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Easy-Sew Fabric Notebook Cover With Hillarys Crafternoon.

Back in March, blogger network Joe Blogs held a fun event in Cardiff’s Chapter Arts center called #HillarysCrafternoon. An afternoon where local bloggers got down and crafty with some of Hillarys gorgeous fabrics, learning how to make notebook covers and cute fabric birds with the ladies from craft school, The Crafty Hen (you can read more about the event on the Hillarys website here). I couldn’t make it to the event, but Joe’s Bloggers sent me a lovely goody bag full of Hillarys fabrics to try out for myself. Seriously, look how gorgeous the tote bag fabric is (it’s Hillarys fabric in Roche if you want to make your own).easy-sew-book-cover-hillarys-crafternoon-joesbloggers-cosmic-kick-cosmic-kick-7

I’ve decided to skip the bird pattern, because as cute as she is, I am likely to get more use out of the notebook covers. Notebooks go through lots of wear and tear, especially if you carry them in a rucksack. These covers couldn’t be easier to make, and they will stop your notes getting tattered and torn. To check out the easy-sew fabric bird pattern from The Crafty Hen, pop over to my sister’s blog, DawnDancers, where she will show you how to whip one up in no time.

My favourite fabric of the lot is the yellow print, Isra Amber. Inspired by this hotel room I stayed in last summer, I’ve been looking for a nice yellow fabric ever since. Isra Amber will do nicely. For this post though I am using Aquarelle Mineral as it’s the perfect size for my smallest notepad.

To make your notebook cover you will need:

  • A piece of fabric at least 4 inches wider and 2 inches taller than your notebook
  • A few pins for holding the fabric in place.
  • A hard straight edge (i.e. edge of scissors, ruler, a finger nail will work) for scoring the fabric.
  • Cotton thread.

Instructions (paraphrased from The Crafty Hens pattern):

  1. Roughly gauge the height of the book and fold the top and bottom of your piece of fabric inwards to match it, creating a tidy edge, free from fraying.
  2. Lay your open notebook on top.
  3. Fold fabric over the edge of the front cover.
  4. Take a hard edge and score along the fold.
  5. Now do the same with the back cover, remembering to add a little extra width so that you will have enough fabric to be able to close your book.
  6. Put the notepad to one side and pin all of your folds to hold them in place while you sew.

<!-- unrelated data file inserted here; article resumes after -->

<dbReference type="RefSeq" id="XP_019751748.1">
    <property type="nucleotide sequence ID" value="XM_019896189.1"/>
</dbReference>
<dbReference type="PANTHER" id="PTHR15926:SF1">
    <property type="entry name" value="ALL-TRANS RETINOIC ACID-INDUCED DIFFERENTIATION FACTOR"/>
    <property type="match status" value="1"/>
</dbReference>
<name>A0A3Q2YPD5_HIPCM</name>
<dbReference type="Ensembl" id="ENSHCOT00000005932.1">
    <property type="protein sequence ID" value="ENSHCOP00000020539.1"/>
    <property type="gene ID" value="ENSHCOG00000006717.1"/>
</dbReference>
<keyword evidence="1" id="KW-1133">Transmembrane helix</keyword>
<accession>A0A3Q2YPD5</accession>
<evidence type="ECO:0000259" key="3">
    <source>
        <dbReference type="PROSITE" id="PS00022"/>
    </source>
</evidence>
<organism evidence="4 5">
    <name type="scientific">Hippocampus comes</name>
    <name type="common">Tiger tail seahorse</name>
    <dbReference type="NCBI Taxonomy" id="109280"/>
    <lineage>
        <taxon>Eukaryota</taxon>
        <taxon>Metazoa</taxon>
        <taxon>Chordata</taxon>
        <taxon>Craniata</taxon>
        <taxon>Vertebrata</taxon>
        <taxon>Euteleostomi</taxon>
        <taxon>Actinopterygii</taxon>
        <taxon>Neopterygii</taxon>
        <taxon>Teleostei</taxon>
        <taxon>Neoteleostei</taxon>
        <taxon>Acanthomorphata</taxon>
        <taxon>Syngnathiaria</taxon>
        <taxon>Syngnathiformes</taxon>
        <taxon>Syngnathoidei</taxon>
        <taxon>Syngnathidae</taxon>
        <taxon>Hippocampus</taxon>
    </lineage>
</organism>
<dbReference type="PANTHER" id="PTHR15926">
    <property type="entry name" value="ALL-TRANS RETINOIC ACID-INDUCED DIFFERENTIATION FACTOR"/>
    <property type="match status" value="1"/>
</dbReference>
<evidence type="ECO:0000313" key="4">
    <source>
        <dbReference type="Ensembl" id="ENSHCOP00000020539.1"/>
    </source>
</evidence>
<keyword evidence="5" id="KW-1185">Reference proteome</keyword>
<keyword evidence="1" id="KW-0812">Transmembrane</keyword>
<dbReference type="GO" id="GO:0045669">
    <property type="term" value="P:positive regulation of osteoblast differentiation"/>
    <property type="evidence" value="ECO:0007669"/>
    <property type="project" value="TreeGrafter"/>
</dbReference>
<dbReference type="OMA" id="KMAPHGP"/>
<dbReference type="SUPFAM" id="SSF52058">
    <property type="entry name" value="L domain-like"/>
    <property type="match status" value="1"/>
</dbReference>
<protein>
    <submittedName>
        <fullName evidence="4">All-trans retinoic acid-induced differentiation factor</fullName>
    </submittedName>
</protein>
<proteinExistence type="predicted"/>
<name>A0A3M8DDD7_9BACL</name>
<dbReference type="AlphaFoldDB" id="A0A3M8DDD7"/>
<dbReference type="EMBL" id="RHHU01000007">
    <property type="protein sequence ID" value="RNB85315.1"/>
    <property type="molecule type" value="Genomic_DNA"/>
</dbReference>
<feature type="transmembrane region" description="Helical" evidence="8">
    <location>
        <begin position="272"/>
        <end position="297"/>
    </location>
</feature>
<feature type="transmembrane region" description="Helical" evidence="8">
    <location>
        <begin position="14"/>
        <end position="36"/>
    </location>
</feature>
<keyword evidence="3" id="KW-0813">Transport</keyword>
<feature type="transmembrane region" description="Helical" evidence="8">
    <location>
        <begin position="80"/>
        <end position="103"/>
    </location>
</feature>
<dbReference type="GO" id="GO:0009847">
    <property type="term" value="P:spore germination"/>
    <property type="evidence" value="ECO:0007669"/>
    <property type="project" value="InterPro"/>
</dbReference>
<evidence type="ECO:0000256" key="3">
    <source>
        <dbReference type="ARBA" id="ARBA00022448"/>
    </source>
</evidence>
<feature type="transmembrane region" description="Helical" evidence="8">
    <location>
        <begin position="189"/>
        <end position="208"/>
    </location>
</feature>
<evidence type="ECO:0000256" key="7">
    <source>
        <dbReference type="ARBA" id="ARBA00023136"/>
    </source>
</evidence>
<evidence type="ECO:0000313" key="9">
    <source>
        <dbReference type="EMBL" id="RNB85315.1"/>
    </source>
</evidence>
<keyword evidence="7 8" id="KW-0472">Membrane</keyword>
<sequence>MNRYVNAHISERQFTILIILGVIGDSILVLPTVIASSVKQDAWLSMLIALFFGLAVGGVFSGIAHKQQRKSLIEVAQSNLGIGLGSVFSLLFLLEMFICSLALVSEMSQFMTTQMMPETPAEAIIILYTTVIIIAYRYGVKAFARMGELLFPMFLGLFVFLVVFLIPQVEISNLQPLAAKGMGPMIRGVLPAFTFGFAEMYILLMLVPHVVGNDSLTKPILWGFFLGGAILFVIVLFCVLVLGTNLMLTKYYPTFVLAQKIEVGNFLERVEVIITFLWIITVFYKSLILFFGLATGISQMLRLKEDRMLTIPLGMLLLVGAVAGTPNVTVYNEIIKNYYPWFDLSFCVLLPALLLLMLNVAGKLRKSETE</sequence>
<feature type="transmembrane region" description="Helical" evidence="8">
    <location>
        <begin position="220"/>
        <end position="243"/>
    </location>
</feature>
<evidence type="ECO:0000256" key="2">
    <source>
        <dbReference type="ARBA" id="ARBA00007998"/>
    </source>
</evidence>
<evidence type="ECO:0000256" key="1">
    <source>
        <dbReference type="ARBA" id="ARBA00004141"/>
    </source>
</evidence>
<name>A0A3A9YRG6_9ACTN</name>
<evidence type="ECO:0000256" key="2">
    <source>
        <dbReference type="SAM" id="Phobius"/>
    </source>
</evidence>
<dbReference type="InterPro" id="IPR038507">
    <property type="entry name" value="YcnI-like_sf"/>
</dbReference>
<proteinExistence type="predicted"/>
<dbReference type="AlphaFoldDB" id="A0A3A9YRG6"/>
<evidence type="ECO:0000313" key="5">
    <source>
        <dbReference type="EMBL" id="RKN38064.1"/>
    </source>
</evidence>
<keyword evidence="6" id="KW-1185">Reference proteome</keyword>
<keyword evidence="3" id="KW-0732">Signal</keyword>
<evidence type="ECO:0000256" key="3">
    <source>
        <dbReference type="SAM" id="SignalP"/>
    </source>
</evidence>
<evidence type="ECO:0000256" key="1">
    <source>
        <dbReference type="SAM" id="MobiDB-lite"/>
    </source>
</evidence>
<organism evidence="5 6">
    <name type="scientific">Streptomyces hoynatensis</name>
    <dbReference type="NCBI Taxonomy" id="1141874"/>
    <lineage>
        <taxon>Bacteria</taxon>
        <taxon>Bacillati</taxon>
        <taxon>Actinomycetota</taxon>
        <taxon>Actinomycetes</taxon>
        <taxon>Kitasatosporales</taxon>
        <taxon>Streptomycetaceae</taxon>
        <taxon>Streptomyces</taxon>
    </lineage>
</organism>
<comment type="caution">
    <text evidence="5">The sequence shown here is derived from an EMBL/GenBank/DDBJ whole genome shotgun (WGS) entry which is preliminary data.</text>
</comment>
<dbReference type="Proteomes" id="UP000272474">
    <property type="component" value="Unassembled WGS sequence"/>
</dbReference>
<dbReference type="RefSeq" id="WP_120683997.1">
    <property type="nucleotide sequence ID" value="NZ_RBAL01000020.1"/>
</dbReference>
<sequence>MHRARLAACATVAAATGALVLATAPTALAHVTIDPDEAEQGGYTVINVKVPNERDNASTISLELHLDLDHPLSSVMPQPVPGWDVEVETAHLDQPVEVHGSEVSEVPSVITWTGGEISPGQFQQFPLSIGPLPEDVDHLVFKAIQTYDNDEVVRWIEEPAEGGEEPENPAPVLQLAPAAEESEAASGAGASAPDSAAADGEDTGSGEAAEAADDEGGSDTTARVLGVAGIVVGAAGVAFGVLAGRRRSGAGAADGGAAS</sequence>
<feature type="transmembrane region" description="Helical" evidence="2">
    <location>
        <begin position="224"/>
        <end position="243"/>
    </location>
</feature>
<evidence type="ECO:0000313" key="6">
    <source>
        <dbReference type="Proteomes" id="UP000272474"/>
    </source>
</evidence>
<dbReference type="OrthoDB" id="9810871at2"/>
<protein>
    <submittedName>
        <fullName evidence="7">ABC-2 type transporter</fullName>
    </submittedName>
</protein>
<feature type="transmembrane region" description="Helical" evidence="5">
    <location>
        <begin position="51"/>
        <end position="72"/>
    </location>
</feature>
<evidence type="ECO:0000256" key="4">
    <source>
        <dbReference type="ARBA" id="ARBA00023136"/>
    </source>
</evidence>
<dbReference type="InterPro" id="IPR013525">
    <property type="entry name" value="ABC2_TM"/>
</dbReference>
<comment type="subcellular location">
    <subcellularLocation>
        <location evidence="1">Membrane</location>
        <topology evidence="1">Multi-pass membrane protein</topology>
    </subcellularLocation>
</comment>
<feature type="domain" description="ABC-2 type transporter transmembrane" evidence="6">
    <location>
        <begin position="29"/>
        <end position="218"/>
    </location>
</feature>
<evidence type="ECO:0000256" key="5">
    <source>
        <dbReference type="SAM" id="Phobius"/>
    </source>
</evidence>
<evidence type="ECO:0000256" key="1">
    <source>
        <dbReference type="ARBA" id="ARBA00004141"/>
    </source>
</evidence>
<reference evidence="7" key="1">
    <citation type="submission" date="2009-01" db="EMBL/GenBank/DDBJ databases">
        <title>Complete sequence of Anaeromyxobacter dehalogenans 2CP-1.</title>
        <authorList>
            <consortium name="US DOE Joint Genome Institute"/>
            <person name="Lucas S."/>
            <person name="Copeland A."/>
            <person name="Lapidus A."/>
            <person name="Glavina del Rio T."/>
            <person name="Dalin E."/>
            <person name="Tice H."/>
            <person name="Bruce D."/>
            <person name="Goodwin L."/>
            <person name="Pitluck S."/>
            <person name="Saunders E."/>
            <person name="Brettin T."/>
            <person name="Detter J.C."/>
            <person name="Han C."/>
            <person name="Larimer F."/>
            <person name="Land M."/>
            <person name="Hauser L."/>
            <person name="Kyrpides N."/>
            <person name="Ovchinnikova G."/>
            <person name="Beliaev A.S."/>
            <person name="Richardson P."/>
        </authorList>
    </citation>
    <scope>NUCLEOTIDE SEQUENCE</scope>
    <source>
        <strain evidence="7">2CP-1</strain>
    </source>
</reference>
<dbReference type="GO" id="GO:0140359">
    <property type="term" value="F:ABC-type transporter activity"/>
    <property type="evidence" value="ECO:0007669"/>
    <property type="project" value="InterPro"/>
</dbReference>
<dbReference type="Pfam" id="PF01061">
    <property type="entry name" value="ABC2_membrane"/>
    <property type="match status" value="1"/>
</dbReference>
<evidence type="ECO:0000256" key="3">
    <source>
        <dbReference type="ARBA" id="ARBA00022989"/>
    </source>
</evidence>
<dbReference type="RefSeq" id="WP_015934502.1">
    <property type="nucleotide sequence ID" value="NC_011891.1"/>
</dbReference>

7. Make a quick stitch or two in each corner, making sure to hide any fraying edges.
  8. Remove holding pins and pop your notepad inside.

How easy was that?! Pretty protection for your trusty notebook.

What do you think of these fabrics? Do you have any craft projects on the go at the moment? Let me know below!

Click images to enlarge.

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  • pearsonlaurauk

    I made a fabric-covered notebook too, and I skipped the bird also- too complicated 🙂
    Laura | A Life With Frills

  • Nayna Kanabar

    These look so pretty and really nice.I like the idea that each cover can be made with scraps of fabric and can be so unique.They would make great presents.

    • Great idea! Exactly. I have so many scraps of fabric here to use up too.

  • Hannah Latoya Bond

    This is a great idea. I used to cover my notebooks all the time

    • This is the first time I’ve tried and I wish I’d done it ages ago to save my spiral-bound’s getting caught up in my headphones in my bag. My bag is always a disorganised mess!

  • Wish i had time to sew again. I have soo much fabric! x x

    • Same here! I need to find a nice pencil case pattern now to go with the cover.

  • Pretty nifty idea 🙂
    I have a million crafts on the go at the moment but they are all on hold and packed away as we move next week 🙁

    • Oooh, what are you making, Rachael? I hardly ever craft these days. I really need to pick up some projects soon. Good luck on the move!

  • Alyssia Slade

    Such a good idea, I will definitely be doing this the next time I get a new notebook <3

    • Thanks Alyssia! Honestly, I don’t know why I’ve never done this with my scraps of fabric before now.